Nicole at Sweet Tooth

Amanda at I Cook, Therefore I Run

Valerie at Val's Kitchen

Holly at The Glutton

Chris at Mele Cotte

Deb at Smitten Kitchen

Gilly at Humble Pie

Monday, June 18, 2007

What is that?

If I were to ask you "Would you like a CWA Fluff, or maybe a French Rock, or how about a Roman Candle?" Your answer like mine would probably be - "What is that?"

These are just a few of the mysterious recipes that populate the CWA cookbook. For anyone non-Australian the CWA is the Country Women's Association - an Australian institution. The CWA has a long tradition of lobbying the Government on rural issues and baking. Oh yes, the baking.

The CWA is all about good solid traditional home cooking. The reason I bought this book is because it reminds me of my Nanna. I spent a lot of time with her growing up and she took me on all her social outings. I was a regular at bingo, hoy and CWA meetings. She made the best bread and butter pudding, not to mention her jam roly poly.

Even on its own the CWA cookbook an interesting read. It's now in its 52nd edition and I don't think the recipes are ever updated. They still talk about putting things on the fire, cooking in kerosene tins and using a good quick oven. There's a whole section on liver recipes, a cure for chiliblains and a treatment for scaly legs on chickens.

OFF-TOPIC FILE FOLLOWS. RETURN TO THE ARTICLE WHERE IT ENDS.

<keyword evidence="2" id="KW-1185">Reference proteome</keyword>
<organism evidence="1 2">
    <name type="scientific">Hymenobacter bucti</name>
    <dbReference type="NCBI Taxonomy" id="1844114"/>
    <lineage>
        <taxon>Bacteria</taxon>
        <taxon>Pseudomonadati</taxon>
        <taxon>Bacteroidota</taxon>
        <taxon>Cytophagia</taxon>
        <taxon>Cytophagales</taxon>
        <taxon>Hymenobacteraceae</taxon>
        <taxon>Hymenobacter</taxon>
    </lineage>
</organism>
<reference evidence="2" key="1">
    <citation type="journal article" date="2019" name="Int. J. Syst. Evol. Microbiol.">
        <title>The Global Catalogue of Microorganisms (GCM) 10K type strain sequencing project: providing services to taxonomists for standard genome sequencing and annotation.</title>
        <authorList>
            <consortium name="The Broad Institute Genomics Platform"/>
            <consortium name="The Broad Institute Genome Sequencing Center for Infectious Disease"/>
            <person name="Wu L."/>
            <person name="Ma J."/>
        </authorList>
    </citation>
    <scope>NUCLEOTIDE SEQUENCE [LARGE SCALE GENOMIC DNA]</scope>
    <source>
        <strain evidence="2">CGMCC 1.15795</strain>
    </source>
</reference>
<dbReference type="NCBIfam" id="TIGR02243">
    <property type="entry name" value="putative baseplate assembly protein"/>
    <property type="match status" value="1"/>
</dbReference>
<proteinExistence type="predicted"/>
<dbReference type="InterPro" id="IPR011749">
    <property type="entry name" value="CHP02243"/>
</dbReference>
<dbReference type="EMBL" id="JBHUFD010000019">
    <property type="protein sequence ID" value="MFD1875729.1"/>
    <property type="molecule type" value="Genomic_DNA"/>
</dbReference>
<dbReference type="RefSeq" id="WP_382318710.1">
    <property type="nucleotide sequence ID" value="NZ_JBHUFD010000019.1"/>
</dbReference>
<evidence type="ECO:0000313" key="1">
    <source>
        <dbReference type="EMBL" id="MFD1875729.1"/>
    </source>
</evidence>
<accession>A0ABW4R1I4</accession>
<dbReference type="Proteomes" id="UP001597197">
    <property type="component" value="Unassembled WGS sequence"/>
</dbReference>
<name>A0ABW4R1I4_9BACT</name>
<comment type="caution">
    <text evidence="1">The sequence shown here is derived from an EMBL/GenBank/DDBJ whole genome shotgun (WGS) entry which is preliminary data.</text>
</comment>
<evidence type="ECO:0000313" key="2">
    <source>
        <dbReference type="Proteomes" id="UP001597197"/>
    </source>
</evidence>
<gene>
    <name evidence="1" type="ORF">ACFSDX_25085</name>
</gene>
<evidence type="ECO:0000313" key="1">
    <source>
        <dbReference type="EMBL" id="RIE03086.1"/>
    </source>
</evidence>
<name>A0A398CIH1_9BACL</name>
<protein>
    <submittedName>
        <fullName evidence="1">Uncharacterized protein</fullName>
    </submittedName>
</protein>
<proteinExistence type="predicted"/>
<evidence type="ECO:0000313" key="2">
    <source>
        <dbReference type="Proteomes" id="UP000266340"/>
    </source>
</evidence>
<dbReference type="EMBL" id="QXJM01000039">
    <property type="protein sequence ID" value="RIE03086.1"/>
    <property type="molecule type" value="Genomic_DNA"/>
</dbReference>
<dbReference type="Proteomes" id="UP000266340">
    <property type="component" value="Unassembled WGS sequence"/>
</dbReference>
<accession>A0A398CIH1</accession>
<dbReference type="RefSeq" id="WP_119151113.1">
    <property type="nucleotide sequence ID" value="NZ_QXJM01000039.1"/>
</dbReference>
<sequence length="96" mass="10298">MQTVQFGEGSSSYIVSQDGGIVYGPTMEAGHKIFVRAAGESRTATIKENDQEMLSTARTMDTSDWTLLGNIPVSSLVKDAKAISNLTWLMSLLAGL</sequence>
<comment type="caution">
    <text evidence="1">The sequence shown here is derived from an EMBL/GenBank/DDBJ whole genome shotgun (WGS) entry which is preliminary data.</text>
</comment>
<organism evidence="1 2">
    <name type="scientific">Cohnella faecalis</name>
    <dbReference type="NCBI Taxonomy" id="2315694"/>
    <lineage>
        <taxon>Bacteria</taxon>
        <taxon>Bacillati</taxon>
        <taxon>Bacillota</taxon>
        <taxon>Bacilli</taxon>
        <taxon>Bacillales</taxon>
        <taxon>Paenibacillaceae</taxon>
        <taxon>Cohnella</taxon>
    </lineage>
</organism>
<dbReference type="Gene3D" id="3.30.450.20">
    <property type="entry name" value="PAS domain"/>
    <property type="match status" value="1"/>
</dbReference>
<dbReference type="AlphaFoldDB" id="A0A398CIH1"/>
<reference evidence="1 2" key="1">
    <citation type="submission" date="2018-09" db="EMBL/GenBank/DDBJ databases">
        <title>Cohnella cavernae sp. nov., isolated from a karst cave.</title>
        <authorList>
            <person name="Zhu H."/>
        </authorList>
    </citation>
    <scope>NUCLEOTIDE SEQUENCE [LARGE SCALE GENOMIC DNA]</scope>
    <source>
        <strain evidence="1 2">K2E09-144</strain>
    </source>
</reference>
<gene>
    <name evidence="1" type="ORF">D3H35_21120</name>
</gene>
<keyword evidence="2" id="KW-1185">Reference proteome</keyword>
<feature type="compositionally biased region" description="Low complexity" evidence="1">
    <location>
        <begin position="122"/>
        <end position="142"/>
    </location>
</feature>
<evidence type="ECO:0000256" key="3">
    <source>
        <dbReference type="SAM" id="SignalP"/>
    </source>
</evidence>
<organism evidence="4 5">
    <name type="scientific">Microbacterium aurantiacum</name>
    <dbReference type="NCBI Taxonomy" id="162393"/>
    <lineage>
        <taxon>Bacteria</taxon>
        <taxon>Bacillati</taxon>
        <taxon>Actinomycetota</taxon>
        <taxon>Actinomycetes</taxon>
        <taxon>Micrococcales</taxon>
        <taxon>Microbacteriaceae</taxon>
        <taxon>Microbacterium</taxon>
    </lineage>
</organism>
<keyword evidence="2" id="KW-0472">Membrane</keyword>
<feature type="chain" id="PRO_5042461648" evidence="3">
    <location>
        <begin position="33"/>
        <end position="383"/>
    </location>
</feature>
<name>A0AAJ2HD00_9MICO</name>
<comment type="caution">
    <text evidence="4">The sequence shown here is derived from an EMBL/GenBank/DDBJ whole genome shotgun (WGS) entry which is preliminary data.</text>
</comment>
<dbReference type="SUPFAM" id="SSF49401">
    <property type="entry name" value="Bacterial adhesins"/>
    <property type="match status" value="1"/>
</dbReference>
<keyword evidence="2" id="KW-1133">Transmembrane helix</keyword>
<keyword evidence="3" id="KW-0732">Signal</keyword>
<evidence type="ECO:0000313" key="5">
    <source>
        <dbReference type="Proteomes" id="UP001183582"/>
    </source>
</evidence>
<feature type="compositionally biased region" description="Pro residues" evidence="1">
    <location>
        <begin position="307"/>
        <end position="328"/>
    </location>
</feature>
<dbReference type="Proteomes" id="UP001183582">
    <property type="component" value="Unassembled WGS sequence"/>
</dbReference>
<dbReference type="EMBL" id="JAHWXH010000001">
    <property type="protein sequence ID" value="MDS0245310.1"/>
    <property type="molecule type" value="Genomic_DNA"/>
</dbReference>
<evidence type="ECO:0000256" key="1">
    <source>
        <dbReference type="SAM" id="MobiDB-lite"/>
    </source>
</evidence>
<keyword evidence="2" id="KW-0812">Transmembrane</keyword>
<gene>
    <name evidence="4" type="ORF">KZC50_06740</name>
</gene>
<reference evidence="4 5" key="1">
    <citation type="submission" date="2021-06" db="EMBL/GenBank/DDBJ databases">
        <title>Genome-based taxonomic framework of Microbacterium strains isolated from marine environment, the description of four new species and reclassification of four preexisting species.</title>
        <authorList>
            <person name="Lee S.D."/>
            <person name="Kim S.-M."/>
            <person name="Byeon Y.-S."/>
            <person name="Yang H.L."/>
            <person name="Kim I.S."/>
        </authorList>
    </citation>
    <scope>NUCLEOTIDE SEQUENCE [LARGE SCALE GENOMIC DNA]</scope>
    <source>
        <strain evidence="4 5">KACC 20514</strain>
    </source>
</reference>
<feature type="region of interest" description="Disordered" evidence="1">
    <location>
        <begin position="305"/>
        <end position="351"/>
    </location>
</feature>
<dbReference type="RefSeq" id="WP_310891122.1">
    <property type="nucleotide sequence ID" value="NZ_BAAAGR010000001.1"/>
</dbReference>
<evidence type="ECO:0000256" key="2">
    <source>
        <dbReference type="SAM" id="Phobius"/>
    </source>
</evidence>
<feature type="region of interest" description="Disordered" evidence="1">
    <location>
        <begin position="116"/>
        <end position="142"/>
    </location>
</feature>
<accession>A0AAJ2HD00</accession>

Perusing this book, I decided that I was in need of adventure. With nothing more than the general catergorisations to guide me, I set out to make some of the more obscure recipes to see just what I would end up with. So here they are.

CWA Fluffs (Afternoon tea cakes, scones and girdle cakes)

Okay, I was kind of expecting these to be like powder puffs, you know those little sponge cake drops. But instead I would describe them as a cross between shortbread and a butter cake. The shortbread accent comes through from the rice flour that is used. At the same time they are very light and crumby. Overall, they were really enjoyable. They are on the dry side so they would go brilliantly with a good cup of tea.

French Rocks (Confectionary)

These were a huge success. They turned out to be a boiled lolly. They start off hard, but quickly soften in the mouth and if you aren't careful they clamp onto your teeth. I coloured them pink and added a few drops of rosewater. Gorgeous.